Sorry for the length of post but I once I started I had a Pringles moment and couldn't stop!!!
    Maybe Randy can merge some of these great ideas into his Savage Master Plan?

  3. #18

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    Re: The layout of Walt Disney World

    Quote Originally Posted by thedude76 View Post
    The bus system. Once I step onto a bus, I feel like I'm riding a city bus like I did as a kid. The buses totally take me out of the experience that is WDW, which is why I rent a car.
    Randy, no buses in DisneyWorld 2.0, please, unanimous vote.

  4. #19

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    Re: The layout of Walt Disney World

    Quote Originally Posted by lazyboy97O View Post
    Walt Disney World was largely not developed as a theme park resort so much as it was just developed as a real estate development. Placing is not based on maximizing land use or artistry, but price points and ease of exploitation. EPCOT/Phase I aimed for a semi-urban form, but like the country around it suburban sprawl was easier and cheaper.
    I think we can do better.

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  5. #20

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    Re: The layout of Walt Disney World

    .
    Quote Originally Posted by BandM View Post
    I always get chills in my spine seeing the top of SSE sticking out above the treeline. If I could redesign the place thought, I'd built it more all towards the middle of the property in a sort of circle (apart from the resorts) with a long transit line connecting all of them.
    I was visualizing a circle with a large lake in the middle, too.

  6. #21

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    Re: The layout of Walt Disney World

    I think it really depends on the hotels and the parks involved. The Magic Kingdom area layout is brilliant. The Crescent lake layout (between Epcot and DHS) is not, though to its credit I do like how all five hotels share a seaside theme. It always did kinda annoy me how the AKL is too far away from its namesake park that you need a bus to get there. A hotel like that that's meant to be an extension of its park should be within walking distance.

    I always thought that a hotel should've been integrated into the back of Epcot where the rooms would be extensions of the countries in World Showcase. Your room would be themed to the country it's in and the most expensive rooms would be the ones that would allow you to view Illuminations. Or you could build a themed suite in each country in World Showcase and have contests where you could win a night in one.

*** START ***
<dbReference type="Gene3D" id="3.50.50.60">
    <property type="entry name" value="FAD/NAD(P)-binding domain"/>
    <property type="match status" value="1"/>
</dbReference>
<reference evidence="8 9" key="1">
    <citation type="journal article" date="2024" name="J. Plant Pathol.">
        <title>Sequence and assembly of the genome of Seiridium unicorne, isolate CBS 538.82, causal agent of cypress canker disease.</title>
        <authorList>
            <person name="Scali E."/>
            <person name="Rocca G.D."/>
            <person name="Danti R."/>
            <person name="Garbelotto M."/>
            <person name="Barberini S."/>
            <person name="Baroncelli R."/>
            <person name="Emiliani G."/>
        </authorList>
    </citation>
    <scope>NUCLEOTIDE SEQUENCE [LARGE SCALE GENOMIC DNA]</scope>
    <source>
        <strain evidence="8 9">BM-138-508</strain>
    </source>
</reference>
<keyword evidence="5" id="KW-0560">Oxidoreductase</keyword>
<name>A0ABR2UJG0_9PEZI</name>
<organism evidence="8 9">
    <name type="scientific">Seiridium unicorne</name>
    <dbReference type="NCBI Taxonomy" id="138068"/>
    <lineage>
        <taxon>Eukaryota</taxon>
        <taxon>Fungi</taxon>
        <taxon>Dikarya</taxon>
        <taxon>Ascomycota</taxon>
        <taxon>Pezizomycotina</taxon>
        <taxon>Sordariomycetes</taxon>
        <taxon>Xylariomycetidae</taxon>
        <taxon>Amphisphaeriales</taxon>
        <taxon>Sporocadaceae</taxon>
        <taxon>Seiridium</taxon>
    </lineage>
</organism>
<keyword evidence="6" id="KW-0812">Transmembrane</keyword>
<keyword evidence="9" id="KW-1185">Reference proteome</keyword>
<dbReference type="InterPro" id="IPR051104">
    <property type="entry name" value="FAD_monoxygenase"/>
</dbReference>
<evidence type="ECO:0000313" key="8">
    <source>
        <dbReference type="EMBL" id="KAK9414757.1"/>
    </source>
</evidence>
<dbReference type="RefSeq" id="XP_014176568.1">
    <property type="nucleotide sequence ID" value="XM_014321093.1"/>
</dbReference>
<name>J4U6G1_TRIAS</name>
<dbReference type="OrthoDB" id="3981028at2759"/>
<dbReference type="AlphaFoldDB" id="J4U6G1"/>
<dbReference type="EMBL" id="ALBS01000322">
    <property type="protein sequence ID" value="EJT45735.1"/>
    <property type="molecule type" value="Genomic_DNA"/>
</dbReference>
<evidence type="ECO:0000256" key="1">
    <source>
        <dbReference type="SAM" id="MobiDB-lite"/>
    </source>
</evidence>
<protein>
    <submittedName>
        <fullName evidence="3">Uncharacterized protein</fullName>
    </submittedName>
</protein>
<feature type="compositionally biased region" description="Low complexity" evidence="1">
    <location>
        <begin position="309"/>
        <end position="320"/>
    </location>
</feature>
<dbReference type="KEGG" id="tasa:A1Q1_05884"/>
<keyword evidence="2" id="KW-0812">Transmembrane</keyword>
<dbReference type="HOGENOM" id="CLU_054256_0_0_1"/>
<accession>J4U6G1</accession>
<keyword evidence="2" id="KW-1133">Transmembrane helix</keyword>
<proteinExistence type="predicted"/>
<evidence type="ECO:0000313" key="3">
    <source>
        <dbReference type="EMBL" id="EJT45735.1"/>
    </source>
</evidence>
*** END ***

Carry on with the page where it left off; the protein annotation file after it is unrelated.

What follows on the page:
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  7. #22

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    Re: The layout of Walt Disney World

    Here's how I'd do it being a native Floridian and an Orlando resident since 1975. I'd leave MK, the Seven Seas Lagoon and the hotels as well as the Wilderness Lodge and Ft Wilderness right where they're at. The Wilderness Lodge has a National Parks theme leaning more towards Yellowstone NP which fits with the camping/camper trailer/RV aspect that Ft Wilderness is nearby. I would extend the EPCOT spur to include AK and HS and possibly make it a double track, one going clockwise and the other counterclockwise. I think you'd be asking allot to add more stops going to other hotels and DTD/DS, plus you'd really be polluting the area with all the monorail tracks. I would also get rid of some of the golf courses but I'd keep most of the value resorts. Some of the "value hotels" on US 192 and I-Drive (International Dr) are real pits so I can see why Disney was building those on property. I'd also get rid of all the non Disney brand resort hotels and let them build their own hotels off property if they want to be near WDW. I'd also make everything connected by some form of mass transit so you wouldn't have to rent a car unless you wanted to go off property.

    I believe one of the reasons why the MK is on the other side if the Seven Seas Lagoon is so you get the litteral feeling of being transported to another place and that you were leaving the normal world behind. That's why I think it's designed the way it is. You park your car, take the tram to the TTC, go through the turnstiles, and get transported to another world via the monorail or ferry to a world of fantasy and make believe, leaving the normal world behind until the end of your stay.

    By the way, this is a great thread!
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  8. #23

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    Re: The layout of Walt Disney World

    Glad others see my point. I agree the MK area was well planned but I'd have maybe built it a little closer to the middle.